* I think this is because as A gets close to .5 then there is an increasing frequency in which infeasible values are evaluated (those are Ln(p<0 ln="" or="" p="">
* Because we know there there is serial correlation of the errors then we cannot trust that standard errors from the maximum likelihood estimator.

* Thus we need to bootstrap clustering at the observation level.

* In order to do this we will need to write a short program

cap program drop bsstickyprobit
program define bsstickyprobit

  ml model lf stickyprobit (probit: rent=x1 x2, noconstant) (zA:rent_lag, noconstant)
  ml maximize, iterate(10)
  * I will set iterate to 10 to speed up the boostrapped standard errors.
end

bs, cluster(id): bsstickyprobit

/* (running bsstickyprobit on estimation sample)

Bootstrap replications (50)
----+--- 1 ---+--- 2 ---+--- 3 ---+--- 4 ---+--- 5
..................................................    50

Bootstrap results                               Number of obs      =     24500
                                                Replications       =        50
                                                Wald chi2(2)       =     11.92
Log likelihood = -12748.652                     Prob > chi2        =    0.0026

                                    (Replications based on 500 clusters in id)
------------------------------------------------------------------------------
             |   Observed   Bootstrap                         Normal-based
        rent |      Coef.   Std. Err.      z    P>|z|     [95% Conf. Interval]
-------------+----------------------------------------------------------------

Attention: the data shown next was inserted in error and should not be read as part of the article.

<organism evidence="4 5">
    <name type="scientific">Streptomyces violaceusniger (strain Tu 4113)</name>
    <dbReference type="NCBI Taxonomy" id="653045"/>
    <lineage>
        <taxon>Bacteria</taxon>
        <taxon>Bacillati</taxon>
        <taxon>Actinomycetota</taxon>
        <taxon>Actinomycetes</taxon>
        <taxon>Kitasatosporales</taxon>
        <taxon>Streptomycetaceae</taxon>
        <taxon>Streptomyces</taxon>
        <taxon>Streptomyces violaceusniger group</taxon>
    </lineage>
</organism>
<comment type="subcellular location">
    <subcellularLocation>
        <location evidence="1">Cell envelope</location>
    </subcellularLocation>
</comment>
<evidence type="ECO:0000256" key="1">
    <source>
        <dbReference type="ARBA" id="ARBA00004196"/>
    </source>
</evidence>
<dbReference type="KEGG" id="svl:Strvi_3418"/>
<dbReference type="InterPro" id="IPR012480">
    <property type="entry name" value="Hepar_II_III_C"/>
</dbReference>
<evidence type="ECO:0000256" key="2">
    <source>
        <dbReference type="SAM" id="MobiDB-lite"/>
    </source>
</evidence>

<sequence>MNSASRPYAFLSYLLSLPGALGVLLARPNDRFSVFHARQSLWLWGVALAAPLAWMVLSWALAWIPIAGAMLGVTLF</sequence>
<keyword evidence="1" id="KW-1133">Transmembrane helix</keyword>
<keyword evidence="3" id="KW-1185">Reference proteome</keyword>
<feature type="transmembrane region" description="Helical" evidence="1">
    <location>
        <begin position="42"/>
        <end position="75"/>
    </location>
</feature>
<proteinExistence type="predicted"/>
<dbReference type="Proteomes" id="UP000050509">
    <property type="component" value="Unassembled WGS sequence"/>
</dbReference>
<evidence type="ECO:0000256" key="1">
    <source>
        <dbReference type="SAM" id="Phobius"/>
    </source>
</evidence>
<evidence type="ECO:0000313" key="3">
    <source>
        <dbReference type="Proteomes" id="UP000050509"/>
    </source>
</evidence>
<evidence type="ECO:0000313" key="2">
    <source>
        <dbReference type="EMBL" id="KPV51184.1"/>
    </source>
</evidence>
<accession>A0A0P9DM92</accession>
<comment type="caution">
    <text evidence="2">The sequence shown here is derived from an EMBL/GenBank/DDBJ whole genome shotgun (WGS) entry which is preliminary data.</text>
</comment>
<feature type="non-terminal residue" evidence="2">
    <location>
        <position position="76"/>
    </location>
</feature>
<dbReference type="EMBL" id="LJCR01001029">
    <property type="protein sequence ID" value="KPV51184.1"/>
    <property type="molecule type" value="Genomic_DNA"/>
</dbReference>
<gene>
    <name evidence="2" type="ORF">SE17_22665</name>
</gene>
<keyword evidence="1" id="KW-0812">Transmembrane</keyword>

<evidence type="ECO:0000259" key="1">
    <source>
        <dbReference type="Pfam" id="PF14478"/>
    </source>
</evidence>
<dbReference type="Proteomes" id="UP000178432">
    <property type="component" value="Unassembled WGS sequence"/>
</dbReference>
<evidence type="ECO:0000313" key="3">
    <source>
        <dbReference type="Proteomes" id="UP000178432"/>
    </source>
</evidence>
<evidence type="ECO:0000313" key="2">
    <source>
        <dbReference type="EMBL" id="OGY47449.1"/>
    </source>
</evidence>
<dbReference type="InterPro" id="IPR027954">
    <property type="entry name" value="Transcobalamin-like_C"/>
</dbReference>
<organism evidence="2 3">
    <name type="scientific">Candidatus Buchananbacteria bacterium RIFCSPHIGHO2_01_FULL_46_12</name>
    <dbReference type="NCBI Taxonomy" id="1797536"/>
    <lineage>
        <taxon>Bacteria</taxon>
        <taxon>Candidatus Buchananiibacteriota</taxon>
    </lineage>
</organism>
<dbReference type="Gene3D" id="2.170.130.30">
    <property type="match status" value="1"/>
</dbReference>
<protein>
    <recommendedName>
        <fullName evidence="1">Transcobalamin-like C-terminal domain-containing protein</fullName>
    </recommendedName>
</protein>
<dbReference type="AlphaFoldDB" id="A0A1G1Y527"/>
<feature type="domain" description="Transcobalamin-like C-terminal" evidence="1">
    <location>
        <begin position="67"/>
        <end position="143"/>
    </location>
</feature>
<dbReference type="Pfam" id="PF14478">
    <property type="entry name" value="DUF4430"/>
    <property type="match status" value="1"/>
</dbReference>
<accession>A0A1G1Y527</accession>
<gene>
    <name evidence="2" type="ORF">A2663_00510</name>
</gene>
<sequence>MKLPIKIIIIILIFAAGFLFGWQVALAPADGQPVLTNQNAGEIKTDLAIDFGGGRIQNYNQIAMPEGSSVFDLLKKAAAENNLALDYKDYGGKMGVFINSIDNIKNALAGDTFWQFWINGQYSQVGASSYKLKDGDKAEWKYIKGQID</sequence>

probit       |
          x1 |   .4972777    .145441     3.42   0.001     .2122186    .7823369
          x2 |  -.5287849   .1586004    -3.33   0.001    -.8396359   -.2179339
-------------+----------------------------------------------------------------
zA           |
    rent_lag |    .497552   .1232098     4.04   0.000     .2560652    .7390388
------------------------------------------------------------------------------
Warning: convergence not achieved
*/

* Finally, let's compare our boot strapped errors with simulated errors.

cap program drop simstickyprobit
program define simstickyprobit, rclass

  clear
  set obs 150
  gen id=_n
  gen x1 = rnormal()
  gen x2 = rnormal()
  gen A = .5
  gen p=A*rbinomial(1,.5) + (1-A)*normal(.5*x1 - .5*x2)
  gen rent=rbinomial(1,p)
  expand 150
  bysort id: gen t=_n
  replace x1 = rnormal()  if t>1
  replace x2 = rnormal()  if t>1
  forv i=2/150 {
    qui replace p=A*rent[_n-1] + (1-A)*normal(.5*x1 - .5*x2) if t==`i'
    * The actual decision to rent or not is a binomial draw with the probability of 1 equal to p
    qui replace rent=rbinomial(1,p) if t==`i'
  }
  **** Done with simulation
  gen rent_lag = rent[_n-1]  if t>1

  ml model lf stickyprobit (probit: rent=x1 x2, noconstant) (zA:rent_lag, noconstant)
  ml maximize, iterate(20)

  return scalar b1=[probit]_b[x1]
  return scalar b2=[probit]_b[x2]
  return scalar A=[zA]_b[rent_lag]

end

simstickyprobit
return list
* The list of returned values look good.

simulate A=r(A) b1=r(b1) b2=r(b2), rep(50): simstickyprobit

sum


/*  Variable |       Obs        Mean    Std. Dev.       Min        Max
-------------+--------------------------------------------------------
           A |        50    .3727054    .1289269     .23698   .5096082
          b1 |        50    .3494328    .1601192   .1524611   .5577423
          b2 |        50    -.348098    .1563565  -.5363456   -.145098
*/

* We can see the standard deviation estimates from the clustered bootstrap are right on.


* It is important to note that the estimator is strongly biased.